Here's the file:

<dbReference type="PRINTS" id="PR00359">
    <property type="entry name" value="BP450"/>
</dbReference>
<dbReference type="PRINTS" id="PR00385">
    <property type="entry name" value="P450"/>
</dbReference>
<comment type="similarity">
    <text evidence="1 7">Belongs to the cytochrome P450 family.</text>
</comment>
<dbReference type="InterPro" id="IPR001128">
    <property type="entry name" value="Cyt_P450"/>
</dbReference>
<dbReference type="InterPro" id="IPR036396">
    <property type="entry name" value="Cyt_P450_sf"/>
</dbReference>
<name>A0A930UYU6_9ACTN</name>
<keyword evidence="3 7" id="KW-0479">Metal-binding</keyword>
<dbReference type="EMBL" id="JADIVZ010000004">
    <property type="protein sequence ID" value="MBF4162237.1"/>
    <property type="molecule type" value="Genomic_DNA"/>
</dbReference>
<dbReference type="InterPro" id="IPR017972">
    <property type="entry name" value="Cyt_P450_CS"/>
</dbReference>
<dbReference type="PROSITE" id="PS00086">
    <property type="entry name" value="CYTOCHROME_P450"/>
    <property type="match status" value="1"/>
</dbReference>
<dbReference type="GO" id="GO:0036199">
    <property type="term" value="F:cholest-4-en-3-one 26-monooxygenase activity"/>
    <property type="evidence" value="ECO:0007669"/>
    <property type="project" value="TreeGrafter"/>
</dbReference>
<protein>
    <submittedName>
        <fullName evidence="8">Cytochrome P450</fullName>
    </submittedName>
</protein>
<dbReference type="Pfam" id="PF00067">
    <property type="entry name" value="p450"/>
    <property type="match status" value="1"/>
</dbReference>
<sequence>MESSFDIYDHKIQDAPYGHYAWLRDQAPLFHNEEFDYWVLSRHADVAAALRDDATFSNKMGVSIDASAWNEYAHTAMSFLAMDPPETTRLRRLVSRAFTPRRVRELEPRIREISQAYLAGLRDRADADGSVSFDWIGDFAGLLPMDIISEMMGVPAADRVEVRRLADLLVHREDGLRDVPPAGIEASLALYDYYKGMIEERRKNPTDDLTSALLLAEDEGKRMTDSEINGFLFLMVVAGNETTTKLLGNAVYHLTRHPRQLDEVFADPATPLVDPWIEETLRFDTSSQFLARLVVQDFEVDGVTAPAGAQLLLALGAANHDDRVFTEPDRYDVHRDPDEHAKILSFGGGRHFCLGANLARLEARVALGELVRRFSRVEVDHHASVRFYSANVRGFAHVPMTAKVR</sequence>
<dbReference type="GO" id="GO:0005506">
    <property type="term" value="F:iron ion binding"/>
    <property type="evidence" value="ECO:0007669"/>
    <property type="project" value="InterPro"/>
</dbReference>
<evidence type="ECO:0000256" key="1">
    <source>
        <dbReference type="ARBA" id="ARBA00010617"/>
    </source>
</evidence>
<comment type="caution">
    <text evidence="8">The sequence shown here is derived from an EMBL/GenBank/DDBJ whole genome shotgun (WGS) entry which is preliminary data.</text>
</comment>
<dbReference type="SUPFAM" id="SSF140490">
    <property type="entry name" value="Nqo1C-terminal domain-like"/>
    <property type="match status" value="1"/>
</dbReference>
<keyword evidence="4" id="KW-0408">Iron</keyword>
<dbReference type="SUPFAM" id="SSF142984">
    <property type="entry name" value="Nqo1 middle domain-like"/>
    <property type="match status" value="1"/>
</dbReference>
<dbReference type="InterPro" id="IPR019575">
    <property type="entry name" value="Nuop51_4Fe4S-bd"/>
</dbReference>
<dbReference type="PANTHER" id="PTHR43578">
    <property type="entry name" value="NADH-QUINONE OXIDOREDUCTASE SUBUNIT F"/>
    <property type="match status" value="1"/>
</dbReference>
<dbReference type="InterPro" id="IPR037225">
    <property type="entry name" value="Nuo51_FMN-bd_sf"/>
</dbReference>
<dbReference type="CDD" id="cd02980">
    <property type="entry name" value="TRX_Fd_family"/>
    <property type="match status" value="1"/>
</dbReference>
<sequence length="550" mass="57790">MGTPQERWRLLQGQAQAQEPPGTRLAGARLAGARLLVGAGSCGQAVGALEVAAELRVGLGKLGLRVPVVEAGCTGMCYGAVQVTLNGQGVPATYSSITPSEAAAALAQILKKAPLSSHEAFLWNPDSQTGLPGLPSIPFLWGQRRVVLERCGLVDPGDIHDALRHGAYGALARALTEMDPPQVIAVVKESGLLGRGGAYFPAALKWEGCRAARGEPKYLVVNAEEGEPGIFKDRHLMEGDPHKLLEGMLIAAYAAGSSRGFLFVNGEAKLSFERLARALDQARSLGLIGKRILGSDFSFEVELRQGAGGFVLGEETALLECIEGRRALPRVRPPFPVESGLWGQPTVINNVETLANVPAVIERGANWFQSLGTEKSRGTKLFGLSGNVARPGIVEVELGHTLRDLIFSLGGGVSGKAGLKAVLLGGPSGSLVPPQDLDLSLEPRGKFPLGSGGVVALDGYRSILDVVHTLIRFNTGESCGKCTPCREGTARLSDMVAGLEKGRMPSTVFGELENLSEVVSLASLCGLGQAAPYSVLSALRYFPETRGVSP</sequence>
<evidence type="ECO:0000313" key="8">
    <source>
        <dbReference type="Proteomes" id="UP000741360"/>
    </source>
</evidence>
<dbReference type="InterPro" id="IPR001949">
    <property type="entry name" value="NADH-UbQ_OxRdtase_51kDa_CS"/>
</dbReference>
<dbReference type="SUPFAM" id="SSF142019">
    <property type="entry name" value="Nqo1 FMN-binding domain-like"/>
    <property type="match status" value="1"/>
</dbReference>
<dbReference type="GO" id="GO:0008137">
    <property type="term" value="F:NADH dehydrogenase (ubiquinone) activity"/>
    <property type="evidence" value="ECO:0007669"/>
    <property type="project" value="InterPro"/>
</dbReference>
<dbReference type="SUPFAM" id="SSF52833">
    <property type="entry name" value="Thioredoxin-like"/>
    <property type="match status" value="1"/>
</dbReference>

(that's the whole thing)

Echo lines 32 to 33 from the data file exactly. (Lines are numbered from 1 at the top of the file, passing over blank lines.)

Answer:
    <property type="project" value="TreeGrafter"/>
</dbReference>